Is the biotech revolution a myth?
One of the main selling points of stem cell research has been its dramatic potential to revolutionize public health. The message is that it will turn medicine on its head and it will rain money upon investors and governments. American Senator Orin Hatch summed up the hopes of many when he described stem cell research as "the most promising research in healthcare perhaps in this history of the world".
The upshot of this is that governments everywhere are doling out stem cell dollars. Californians have approved US$3 billion in funding over the next 10 years and UK Prime Minister Tony Blair recently announced that it was to be a key element in his science policy. Even developing countries like Singapore, South Korea and Israel have jumped onto the bandwagon.
What are the odds in favour of a quick return on taxpayers' money?
Very long indeed, according to a study commissioned by the British government. "Many expectations are wildly optimistic and over-estimate the speed and extent of the impact of biotechnology," concluded Paul Nightingale, of the University of Sussex, and Paul Martin, of the Institute for the Study of Biorisks and Society. (1)
This doesn't mean that stem cells won't work. Researchers everywhere agree that when the science is mastered, stem cells could provide therapies for a range of diseases either by rejuvenating decrepit and sick tissue or as a tool for drug development. But, as with all biotech advances, the question is when.
Setting a timetable
In an email interview, Dr Nightingale, an expert on technology development, argued that turning laboratory science into new products is far more difficult, costly and time-consuming than most policy-makers are willing to admit. "I doubt very much that we will see major clinical benefits from stem cells for a long, long time. Technologies typically take 50 to 80 years to produce economic effects. Given that US life expectancy (which is very low) is mainly influenced by poverty -- hence the very poor figures on infant mortality -- if the Californians wanted to improve their health there are much better ways of spending the money. But stem cells seem to fit in nicely with a myth that science is going to make people live forever. It's not, it's simply going to make the last 10 years of their lives a little more comfortable if they are prepared to pay huge amounts of money."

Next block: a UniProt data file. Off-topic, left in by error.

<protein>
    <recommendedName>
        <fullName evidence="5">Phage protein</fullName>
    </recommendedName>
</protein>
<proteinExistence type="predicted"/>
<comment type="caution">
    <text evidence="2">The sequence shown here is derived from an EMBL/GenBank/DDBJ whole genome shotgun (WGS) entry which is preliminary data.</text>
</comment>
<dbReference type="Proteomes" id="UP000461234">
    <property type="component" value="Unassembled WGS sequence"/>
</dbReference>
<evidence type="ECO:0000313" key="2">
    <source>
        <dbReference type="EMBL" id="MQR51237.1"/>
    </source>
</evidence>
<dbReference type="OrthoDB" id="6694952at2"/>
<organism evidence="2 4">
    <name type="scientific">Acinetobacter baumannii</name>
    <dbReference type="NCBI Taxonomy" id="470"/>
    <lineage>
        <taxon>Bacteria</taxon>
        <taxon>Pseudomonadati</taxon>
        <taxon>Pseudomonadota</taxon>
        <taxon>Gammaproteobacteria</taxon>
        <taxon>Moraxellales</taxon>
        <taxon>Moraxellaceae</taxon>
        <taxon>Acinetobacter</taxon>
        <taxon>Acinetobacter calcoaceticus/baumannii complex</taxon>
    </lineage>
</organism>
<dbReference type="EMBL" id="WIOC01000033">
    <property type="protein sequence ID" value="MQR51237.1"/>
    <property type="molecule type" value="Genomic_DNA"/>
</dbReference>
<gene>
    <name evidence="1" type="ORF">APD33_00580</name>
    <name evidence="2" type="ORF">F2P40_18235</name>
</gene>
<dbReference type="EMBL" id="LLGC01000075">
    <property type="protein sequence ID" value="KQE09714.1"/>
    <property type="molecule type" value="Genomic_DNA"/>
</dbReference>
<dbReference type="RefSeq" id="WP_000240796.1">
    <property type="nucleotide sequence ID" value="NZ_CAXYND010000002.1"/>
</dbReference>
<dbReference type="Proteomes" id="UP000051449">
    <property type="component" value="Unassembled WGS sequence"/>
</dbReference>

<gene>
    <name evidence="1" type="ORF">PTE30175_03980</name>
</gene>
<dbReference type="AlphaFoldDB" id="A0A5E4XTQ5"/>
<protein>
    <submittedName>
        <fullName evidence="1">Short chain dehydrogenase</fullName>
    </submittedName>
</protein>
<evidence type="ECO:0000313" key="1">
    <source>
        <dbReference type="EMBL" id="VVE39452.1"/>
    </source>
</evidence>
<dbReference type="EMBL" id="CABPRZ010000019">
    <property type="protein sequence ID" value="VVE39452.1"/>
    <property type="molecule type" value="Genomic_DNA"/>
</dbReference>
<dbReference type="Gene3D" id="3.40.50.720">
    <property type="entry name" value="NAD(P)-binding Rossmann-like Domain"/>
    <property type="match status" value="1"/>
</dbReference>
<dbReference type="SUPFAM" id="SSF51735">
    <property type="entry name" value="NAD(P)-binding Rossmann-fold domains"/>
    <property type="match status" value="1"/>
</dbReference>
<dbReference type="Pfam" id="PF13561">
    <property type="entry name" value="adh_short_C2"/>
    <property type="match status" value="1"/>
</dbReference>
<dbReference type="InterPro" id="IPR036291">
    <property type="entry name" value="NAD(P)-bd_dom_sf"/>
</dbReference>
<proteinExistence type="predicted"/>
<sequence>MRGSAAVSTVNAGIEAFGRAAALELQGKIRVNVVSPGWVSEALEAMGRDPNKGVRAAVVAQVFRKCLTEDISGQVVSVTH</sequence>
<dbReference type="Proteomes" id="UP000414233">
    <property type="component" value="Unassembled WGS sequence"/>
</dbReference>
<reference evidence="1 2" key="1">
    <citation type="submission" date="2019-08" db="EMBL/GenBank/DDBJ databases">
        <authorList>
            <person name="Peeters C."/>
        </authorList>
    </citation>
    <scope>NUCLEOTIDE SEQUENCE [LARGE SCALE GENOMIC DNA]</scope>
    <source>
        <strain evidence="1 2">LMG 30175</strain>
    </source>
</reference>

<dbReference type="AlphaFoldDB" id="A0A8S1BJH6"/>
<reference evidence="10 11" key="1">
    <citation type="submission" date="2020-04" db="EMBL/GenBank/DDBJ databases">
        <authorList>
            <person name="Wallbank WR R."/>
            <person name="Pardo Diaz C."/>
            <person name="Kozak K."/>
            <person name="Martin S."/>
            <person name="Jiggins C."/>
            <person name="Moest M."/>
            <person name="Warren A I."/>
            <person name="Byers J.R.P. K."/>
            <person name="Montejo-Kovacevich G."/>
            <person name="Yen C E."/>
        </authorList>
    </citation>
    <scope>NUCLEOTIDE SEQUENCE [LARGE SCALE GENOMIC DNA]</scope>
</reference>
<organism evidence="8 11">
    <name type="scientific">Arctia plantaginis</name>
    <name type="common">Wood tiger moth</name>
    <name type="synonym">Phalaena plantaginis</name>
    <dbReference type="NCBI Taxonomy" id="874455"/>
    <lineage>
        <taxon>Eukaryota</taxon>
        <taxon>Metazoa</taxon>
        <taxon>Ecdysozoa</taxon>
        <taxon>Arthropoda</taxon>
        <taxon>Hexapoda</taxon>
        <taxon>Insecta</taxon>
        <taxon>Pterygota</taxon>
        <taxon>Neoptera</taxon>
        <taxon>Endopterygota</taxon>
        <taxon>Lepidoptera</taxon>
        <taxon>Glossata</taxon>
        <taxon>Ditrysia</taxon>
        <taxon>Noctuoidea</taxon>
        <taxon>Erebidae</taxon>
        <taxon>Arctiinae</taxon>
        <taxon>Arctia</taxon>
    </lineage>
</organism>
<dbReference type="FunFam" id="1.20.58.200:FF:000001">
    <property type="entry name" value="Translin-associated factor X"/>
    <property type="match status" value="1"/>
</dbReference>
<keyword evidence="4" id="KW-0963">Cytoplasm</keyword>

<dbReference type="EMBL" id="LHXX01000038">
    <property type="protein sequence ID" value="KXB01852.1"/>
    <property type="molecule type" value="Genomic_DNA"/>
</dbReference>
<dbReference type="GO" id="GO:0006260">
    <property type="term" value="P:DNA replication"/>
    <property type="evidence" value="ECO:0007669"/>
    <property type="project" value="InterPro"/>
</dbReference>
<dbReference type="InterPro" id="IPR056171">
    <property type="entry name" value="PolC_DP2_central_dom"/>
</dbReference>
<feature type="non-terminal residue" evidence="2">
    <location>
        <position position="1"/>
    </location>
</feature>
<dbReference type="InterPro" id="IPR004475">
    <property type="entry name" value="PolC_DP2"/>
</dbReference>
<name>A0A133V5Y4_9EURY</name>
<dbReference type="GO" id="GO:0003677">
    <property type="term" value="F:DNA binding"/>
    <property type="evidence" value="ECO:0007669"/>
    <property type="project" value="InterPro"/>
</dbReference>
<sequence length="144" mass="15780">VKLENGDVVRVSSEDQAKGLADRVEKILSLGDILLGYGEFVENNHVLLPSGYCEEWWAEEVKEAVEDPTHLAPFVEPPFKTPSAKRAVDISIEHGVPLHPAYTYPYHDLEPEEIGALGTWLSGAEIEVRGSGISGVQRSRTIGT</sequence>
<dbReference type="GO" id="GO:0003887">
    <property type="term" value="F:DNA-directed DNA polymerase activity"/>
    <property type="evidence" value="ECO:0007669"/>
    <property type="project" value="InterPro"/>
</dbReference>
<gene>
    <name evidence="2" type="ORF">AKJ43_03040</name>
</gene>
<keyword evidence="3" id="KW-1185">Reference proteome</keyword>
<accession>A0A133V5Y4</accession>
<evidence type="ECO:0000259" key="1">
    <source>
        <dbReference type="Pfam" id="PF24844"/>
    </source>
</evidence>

Contrary to what most non-medicos think, we are not living in revolutionary times for biomedical advances. Last year the late David Horrobin, a well-known British scientist and biotech entrepreneur, wrote starkly in a professional journal that "pharmaceutical research is failing in its ability to deliver new drugs".(2) In fact, faced with an alarming decline in the number of new drugs in the research pipeline, the pharmaceutical industry is reassessing how it discovers and develops new products. Nightingale and Martin point out that roughly the same number of new drugs were approved in 2002 as 20 years before - despite a substantial increase in R&D. Productivity in the drug industry is decreasing, not increasing.
The future looked more promising in the early 1990s when the drug industry was picking the low-hanging fruit - but further progress has proved elusive. Only a handful of successful new biologic drugs have been developed since recombinant DNA techniques were developed in the 1980s. And despite a ten-fold increase in spending world-wide, the total number of drugs has remained steady. Despite the promise of gene therapy, it has yet to produce a single cure. Why, then, has there been such a hullabaloo about miracle cures?
The hope and the hype
Dr Nightingale put forward an uncomfortable explanation in our interview. "The reason there is so much hype about biotechnology is not because it is a revolutionary technology. If it was revolutionary you wouldn't need hype because people would be too busy making drugs and making money. Instead, it is precisely because biotechnology is not a revolutionary technology and takes a lot of time and effort to get to work that you need to create hype. Unfortunately, this opens the door to consultants and academic charlatans who can get away with giving extremely poor advice because they are promising results in the future when they will be long gone with a lot of public money."